Extracellular vesicles (EVs) are nano- and submicron-sized bioparticles formed by the majority of the cells in the human body. They hold biological data such as ribonucleic acid and proteins which can be transported to local and remote cells since they flow through most of the body fluids such as urine and blood.
Two main subtypes of EVs — exosomes and microvesicles — carry various types of biomolecules from their parental cells because of their diverse biogenesis and secretion origin in the cell.
Owing to their composition and stability, exosomes are priceless markers and carriers for disease diagnosis as well as for transporting medicines throughout the body. But, these exosomes are extremely small — under 200 nm in size, or one-tenth of the size of a PM2.5 dust particle — thus making it difficult to realize an efficient purification and a high throughput.
An exact and scalable sorting technique for nano and submicron-sized EVs would be beneficial to diverse areas such as minimally invasive cancer diagnostics, basic biological research and exosome-based drug delivery.
An interdisciplinary research group headed by Associate Professor Ye Ai from the Singapore University of Technology and Design (SUTD), along with Assistant Professor David Collins from the University of Melbourne, created an innovative hybrid acoustophoresis and dielectrophoresis (DEP) technology for the successful sorting and separation of submicron bioparticles and EVs.
The microfluidic sorting device employed a tilted-angle surface acoustic wave transducer positioned directly inside a microfluidic channel to instantaneously couple acoustic energy and electrical fields into the adjacent fluid domains. This was performed to circumvent the attenuation losses and produce numerous pressure node positions for the lateral displacement of the particles.
The particles in this system moved toward the nodal positions between electrodes because of the acoustic radiation forces while the negative DEP force field concurrently directed them away from the electrodes where the pressure nodes were also situated.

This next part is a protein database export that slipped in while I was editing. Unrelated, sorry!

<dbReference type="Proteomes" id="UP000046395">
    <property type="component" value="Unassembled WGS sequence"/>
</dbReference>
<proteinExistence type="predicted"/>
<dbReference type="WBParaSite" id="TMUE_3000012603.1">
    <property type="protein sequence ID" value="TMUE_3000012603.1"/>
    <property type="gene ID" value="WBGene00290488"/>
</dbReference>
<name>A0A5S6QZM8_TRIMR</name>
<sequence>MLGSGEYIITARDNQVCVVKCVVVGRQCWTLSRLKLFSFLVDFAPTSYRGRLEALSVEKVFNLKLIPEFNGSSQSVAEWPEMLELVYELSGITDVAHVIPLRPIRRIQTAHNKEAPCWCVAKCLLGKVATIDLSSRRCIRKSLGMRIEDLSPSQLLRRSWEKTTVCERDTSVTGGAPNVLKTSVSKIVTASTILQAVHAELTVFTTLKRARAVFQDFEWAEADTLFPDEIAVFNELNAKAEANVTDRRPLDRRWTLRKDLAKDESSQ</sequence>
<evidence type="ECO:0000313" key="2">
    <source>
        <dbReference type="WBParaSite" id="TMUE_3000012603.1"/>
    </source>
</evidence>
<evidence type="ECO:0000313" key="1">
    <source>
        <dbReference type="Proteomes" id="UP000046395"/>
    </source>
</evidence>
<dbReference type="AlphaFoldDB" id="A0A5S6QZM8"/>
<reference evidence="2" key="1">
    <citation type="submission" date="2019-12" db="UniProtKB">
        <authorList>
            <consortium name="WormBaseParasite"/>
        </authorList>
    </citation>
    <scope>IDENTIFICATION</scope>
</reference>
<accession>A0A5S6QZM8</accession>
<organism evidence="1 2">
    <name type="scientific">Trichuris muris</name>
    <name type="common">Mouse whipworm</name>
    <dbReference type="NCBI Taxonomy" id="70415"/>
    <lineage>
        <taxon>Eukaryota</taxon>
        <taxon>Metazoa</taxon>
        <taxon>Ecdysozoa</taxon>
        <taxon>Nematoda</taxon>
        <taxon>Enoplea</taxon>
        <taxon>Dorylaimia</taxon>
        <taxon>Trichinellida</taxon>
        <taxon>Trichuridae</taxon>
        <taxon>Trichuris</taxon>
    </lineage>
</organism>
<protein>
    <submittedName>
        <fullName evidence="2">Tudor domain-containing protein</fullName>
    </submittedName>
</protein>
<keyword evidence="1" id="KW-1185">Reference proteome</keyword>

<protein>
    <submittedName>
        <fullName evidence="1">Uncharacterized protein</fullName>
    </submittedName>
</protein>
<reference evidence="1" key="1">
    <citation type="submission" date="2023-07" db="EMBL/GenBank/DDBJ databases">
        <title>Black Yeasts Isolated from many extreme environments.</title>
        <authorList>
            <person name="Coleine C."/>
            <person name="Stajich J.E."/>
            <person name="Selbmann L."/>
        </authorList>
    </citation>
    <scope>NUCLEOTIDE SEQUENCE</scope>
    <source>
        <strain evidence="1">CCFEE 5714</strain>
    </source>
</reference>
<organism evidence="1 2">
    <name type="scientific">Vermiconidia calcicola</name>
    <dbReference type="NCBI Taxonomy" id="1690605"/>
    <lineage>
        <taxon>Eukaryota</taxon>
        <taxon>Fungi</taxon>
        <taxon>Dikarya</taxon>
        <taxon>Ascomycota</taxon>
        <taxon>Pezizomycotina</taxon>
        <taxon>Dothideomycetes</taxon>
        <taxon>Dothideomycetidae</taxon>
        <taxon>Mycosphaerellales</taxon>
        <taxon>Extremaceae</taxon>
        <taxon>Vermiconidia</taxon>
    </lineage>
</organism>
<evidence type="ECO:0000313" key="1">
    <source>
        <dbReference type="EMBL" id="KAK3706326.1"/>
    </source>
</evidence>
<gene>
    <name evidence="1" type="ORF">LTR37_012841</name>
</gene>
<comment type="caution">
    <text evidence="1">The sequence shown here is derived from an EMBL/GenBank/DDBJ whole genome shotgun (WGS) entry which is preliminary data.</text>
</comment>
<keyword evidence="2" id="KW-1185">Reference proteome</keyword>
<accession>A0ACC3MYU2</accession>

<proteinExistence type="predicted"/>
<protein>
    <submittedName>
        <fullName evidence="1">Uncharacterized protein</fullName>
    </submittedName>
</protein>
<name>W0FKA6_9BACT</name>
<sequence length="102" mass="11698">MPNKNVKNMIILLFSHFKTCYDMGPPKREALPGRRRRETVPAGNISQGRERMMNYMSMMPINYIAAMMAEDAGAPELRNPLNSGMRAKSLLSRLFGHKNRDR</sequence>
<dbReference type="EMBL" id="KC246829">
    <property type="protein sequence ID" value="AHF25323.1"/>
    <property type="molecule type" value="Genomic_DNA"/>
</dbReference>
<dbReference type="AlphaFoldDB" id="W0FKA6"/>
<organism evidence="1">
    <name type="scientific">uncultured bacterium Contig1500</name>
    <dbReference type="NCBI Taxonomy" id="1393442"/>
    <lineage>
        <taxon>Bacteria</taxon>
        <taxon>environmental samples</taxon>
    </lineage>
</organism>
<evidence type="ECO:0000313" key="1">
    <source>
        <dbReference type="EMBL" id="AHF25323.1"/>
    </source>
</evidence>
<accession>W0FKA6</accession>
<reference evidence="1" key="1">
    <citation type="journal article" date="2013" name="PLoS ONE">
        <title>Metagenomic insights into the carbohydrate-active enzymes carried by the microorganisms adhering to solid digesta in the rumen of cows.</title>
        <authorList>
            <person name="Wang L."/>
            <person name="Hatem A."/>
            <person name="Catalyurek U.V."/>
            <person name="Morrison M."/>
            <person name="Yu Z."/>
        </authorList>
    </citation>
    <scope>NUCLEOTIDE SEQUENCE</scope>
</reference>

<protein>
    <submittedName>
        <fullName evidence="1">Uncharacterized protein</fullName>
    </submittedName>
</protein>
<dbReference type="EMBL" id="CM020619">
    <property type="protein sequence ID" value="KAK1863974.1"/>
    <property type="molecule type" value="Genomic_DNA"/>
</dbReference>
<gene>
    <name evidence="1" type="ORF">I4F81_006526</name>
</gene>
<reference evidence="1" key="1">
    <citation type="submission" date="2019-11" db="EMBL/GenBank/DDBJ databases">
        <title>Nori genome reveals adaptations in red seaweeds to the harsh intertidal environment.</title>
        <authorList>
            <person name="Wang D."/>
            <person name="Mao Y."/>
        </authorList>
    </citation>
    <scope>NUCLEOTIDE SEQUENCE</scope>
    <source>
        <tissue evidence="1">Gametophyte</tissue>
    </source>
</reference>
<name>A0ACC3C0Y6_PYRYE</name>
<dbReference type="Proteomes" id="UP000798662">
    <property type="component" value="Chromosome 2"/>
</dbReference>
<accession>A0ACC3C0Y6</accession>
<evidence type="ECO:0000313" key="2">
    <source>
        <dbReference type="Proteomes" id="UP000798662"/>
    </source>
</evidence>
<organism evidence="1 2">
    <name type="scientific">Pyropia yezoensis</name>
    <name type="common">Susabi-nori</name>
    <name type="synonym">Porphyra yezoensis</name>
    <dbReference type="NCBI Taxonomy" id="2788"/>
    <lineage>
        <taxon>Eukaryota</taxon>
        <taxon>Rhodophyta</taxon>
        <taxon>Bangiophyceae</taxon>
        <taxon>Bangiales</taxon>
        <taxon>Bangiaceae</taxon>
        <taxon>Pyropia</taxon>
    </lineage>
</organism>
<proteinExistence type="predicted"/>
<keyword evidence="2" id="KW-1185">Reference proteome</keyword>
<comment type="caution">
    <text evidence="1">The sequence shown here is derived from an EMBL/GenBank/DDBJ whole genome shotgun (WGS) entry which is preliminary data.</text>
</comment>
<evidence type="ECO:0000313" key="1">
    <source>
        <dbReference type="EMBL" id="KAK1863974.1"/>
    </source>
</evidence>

The acoustic/DEP force combination not only shrunk the critical diameter of the separated particles to the exosome size range but also made separation achievable at lower pressure fields and powers compared to the application of these forces separately.
By exploiting this distinctively combined acoustic or DEP force field and tweaking the electrical features of the suspending solution, the researchers could demonstrate a very efficient separation of exosomes (<200 nm) and microvesicles (>300 nm) with more than 95% purity and 81% recovery.
This research signifies a new and beneficial approach for submicron bioparticle manipulation, with possible applications in biomedical research as well as clinical uses.
The sorting of EV subtypes has gained increasing attention because of its extensive impact in various applications across the fields of biology, diagnostics, and medicine. This work demonstrates new capabilities in the label-free precise sorting of submicron EVs, offering the ability to isolate intact, non-aggregated exosomes with a reproducible size range in diverse exosome-based applications.
Associate Professor Ye Ai, Study’s Principal Investigator, Singapore University of Technology and Design
The study has been published in Nano Letters, a top-tier, multidisciplinary journal, spanning a broad range of topics in nano- and microscale experimental and theoretical fields.
The other participants in this research project are SUTD graduate students and postdoctoral fellows, including Mahnoush Tayebi and Dahou Yang. This study received support from the Ministry of Education, Singapore, under its Academic Research Fund Tier 2 grant (MOE-T2EP30120-0017).
Tayebi, M., et al. (2021) Deterministic Sorting of Submicrometer Particles and Extracellular Vesicles Using a Combined Electric and Acoustic Field. Nano Letters. doi.org/10.1021/acs.nanolett.1c01827.